MANAMA — Bahrain holds parliament elections on Saturday in an environment that rights groups describe as “political repression” after the U.S.-allied Gulf Arab state has dissolved main opposition groups and cracked down on dissent.
Polling stations opened at 8:00 am in the Sunni-ruled island state, which crushed a 2011 anti-government uprising led largely by the Shi’ite Muslim community that has long complained of discrimination, a charge denied by authorities.
Ahead of the vote, which includes municipal polls, rights group Amnesty International criticized “highly restrictive measures” that bar members of banned opposition groups and those who served jail terms longer than six months.
“Holding this general election will not address the atmosphere of repression and the denial of human rights that has gripped Bahrain for years,” Amnesty said in a statement.
Bahrain, which has jailed thousands, some in mass trials, including opposition leaders, said 344,713 voters were eligible to vote, down from 365,467 in the last polls in 2018.
Just over 500 candidates are running for 40 parliamentary and 30 municipal seats, including 94 women, more than double the 2018 figure, authorities say.
The London-based Bahrain Institute for Rights and Democracy described the vote as a “sham,” saying other legislation linking voter inclusion with previous election participation appeared to target individuals who boycotted earlier polls.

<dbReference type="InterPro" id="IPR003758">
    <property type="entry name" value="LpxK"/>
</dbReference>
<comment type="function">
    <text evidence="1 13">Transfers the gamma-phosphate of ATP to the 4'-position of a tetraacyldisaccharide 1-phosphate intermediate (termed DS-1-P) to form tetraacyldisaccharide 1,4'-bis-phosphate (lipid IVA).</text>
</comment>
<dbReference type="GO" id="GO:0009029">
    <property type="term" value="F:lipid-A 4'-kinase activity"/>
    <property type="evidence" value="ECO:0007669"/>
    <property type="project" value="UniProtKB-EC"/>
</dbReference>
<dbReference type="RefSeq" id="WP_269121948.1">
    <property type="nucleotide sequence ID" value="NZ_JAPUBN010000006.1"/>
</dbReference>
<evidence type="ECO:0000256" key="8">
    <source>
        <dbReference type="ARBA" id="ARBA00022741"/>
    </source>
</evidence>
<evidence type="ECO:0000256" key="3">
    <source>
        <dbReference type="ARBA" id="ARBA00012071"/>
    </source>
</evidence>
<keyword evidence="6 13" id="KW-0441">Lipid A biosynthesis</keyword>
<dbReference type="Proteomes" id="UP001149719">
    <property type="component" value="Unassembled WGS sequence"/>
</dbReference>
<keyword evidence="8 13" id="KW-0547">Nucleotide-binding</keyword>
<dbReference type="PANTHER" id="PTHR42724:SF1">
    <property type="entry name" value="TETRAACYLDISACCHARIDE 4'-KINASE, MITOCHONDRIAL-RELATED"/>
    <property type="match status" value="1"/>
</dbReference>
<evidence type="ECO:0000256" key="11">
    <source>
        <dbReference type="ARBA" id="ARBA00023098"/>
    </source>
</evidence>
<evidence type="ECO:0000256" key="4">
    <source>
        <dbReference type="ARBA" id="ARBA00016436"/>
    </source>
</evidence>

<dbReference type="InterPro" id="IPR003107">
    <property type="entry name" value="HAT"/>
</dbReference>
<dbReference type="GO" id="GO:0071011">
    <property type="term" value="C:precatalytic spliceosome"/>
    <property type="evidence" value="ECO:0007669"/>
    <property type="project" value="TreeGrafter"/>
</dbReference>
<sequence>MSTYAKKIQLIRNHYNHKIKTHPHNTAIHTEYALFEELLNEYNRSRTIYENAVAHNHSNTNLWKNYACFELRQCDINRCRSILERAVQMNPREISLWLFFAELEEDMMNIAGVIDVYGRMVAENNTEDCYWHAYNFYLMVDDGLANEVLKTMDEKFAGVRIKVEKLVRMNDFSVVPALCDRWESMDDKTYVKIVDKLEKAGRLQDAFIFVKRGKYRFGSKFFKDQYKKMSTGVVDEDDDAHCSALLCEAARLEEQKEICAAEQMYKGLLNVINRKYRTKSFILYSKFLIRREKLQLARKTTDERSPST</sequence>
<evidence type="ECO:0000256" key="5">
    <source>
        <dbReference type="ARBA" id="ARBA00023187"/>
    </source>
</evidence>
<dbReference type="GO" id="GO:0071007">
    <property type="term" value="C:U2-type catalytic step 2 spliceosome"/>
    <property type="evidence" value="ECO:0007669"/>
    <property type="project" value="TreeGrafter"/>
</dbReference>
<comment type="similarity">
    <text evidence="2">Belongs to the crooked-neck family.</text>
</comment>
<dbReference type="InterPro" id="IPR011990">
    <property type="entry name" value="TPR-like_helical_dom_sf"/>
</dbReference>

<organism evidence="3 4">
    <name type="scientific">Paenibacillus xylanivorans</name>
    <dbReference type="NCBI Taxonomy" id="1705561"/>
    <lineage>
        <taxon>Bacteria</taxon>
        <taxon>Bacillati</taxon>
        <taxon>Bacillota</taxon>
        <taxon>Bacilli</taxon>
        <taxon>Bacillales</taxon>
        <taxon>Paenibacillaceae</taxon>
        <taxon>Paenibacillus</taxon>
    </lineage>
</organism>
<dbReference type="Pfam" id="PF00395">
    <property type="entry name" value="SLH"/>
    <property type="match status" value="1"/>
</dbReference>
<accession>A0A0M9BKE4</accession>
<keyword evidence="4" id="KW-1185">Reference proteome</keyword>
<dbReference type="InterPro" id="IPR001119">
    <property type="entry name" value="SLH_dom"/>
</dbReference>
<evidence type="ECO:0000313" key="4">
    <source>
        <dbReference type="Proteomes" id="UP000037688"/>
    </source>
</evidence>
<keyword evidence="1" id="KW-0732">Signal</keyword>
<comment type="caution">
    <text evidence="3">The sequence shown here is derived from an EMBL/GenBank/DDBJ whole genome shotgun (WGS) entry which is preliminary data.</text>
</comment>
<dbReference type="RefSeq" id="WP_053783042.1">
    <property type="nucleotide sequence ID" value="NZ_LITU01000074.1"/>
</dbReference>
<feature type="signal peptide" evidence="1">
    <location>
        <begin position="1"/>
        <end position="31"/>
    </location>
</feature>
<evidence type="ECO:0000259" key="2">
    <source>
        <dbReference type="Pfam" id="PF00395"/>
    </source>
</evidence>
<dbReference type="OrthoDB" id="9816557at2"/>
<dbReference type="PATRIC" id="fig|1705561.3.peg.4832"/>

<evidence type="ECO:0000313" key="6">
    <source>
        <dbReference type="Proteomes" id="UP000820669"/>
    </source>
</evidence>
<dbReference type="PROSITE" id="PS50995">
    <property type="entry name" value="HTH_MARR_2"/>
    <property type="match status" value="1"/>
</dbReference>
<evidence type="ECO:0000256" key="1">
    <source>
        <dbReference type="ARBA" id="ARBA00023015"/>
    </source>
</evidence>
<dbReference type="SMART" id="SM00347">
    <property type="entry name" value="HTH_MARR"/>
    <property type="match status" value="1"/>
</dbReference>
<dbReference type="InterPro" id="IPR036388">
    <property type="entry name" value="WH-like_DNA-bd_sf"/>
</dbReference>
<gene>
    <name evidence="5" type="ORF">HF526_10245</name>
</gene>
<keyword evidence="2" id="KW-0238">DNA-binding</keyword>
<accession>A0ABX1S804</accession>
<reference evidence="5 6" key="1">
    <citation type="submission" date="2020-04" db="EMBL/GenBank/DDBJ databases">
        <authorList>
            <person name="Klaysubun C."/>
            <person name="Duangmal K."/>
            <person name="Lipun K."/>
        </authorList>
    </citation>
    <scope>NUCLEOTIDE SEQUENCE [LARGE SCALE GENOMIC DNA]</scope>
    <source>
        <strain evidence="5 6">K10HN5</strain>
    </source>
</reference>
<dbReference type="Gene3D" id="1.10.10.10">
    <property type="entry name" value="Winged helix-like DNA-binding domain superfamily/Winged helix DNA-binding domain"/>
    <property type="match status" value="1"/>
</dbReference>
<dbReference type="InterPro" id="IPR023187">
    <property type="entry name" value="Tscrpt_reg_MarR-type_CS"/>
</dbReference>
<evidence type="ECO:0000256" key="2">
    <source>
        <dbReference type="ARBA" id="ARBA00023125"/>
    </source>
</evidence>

Authorities in Bahrain, which denies charges of human rights abuses and says its elections are democratic, did not immediately respond to a Reuters request for comment.
Its parliament consists of the elected Council of Representatives and the Shura Council, whose 40 members are appointed by the king.
A small oil producer that is home to the U.S. Navy’s Fifth Fleet, Bahrain is one of the most indebted states in the Gulf.
It was bailed out in 2018 by wealthy neighbors with an aid package of $10 billion tied to reforms aimed at attaining fiscal balance by 2024. Its debt fell slightly to 129% of GDP in 2021.
Higher oil prices have improved the fiscal outlook for Bahrain, which says it is pushing ahead with an economic recovery plan to grow non-oil GDP by 5% this year and create 20,000 jobs for Bahrainis each year for the next two years.
Many Bahraini Shi’ites complain of facing discrimination in areas such as jobs and government services in the nation of 1.5 million. Authorities reject the accusations and have accused foe Shi’ite Iran of fostering unrest, a charge Tehran denies.
“Under the ashes (of the uprising) there are embers. If the government does not address grievances the opposition will keep producing leaders, no matter how many remain in prison or exile,” Ebrahim Sharif, a former official of the dissolved secular Waad political society, told Reuters in Manama. (Reporting by Ghaida Ghantous; Editing by Clarence Fernandez)